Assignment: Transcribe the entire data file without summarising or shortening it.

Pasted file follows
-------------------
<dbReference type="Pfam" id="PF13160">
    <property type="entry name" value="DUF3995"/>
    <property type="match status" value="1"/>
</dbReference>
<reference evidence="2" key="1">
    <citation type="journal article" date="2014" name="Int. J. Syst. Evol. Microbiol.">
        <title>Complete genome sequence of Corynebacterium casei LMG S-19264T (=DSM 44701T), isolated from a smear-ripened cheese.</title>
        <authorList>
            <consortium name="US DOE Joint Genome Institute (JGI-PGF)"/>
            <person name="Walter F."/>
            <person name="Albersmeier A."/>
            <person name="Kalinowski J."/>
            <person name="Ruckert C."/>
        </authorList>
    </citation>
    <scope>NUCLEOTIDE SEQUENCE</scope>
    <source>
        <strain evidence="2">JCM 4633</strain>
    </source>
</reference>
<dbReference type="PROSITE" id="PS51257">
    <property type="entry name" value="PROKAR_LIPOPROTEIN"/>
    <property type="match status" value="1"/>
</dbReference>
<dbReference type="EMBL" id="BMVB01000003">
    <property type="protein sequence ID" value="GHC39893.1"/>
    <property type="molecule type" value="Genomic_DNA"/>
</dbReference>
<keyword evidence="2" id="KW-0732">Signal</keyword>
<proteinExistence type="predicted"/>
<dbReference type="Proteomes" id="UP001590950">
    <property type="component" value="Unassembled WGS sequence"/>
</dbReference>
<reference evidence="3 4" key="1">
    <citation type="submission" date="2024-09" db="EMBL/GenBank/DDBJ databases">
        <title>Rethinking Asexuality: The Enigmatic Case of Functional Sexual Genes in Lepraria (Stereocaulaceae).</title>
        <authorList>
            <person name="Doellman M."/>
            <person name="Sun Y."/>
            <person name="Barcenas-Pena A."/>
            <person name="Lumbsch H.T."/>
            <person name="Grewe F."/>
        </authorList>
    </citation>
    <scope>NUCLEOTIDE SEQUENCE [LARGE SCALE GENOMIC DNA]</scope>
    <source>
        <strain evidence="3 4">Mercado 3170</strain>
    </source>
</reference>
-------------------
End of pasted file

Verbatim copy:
<dbReference type="Pfam" id="PF13160">
    <property type="entry name" value="DUF3995"/>
    <property type="match status" value="1"/>
</dbReference>
<reference evidence="2" key="1">
    <citation type="journal article" date="2014" name="Int. J. Syst. Evol. Microbiol.">
        <title>Complete genome sequence of Corynebacterium casei LMG S-19264T (=DSM 44701T), isolated from a smear-ripened cheese.</title>
        <authorList>
            <consortium name="US DOE Joint Genome Institute (JGI-PGF)"/>
            <person name="Walter F."/>
            <person name="Albersmeier A."/>
            <person name="Kalinowski J."/>
            <person name="Ruckert C."/>
        </authorList>
    </citation>
    <scope>NUCLEOTIDE SEQUENCE</scope>
    <source>
        <strain evidence="2">JCM 4633</strain>
    </source>
</reference>
<dbReference type="PROSITE" id="PS51257">
    <property type="entry name" value="PROKAR_LIPOPROTEIN"/>
    <property type="match status" value="1"/>
</dbReference>
<dbReference type="EMBL" id="BMVB01000003">
    <property type="protein sequence ID" value="GHC39893.1"/>
    <property type="molecule type" value="Genomic_DNA"/>
</dbReference>
<keyword evidence="2" id="KW-0732">Signal</keyword>
<proteinExistence type="predicted"/>
<dbReference type="Proteomes" id="UP001590950">
    <property type="component" value="Unassembled WGS sequence"/>
</dbReference>
<reference evidence="3 4" key="1">
    <citation type="submission" date="2024-09" db="EMBL/GenBank/DDBJ databases">
        <title>Rethinking Asexuality: The Enigmatic Case of Functional Sexual Genes in Lepraria (Stereocaulaceae).</title>
        <authorList>
            <person name="Doellman M."/>
            <person name="Sun Y."/>
            <person name="Barcenas-Pena A."/>
            <person name="Lumbsch H.T."/>
            <person name="Grewe F."/>
        </authorList>
    </citation>
    <scope>NUCLEOTIDE SEQUENCE [LARGE SCALE GENOMIC DNA]</scope>
    <source>
        <strain evidence="3 4">Mercado 3170</strain>
    </source>
</reference>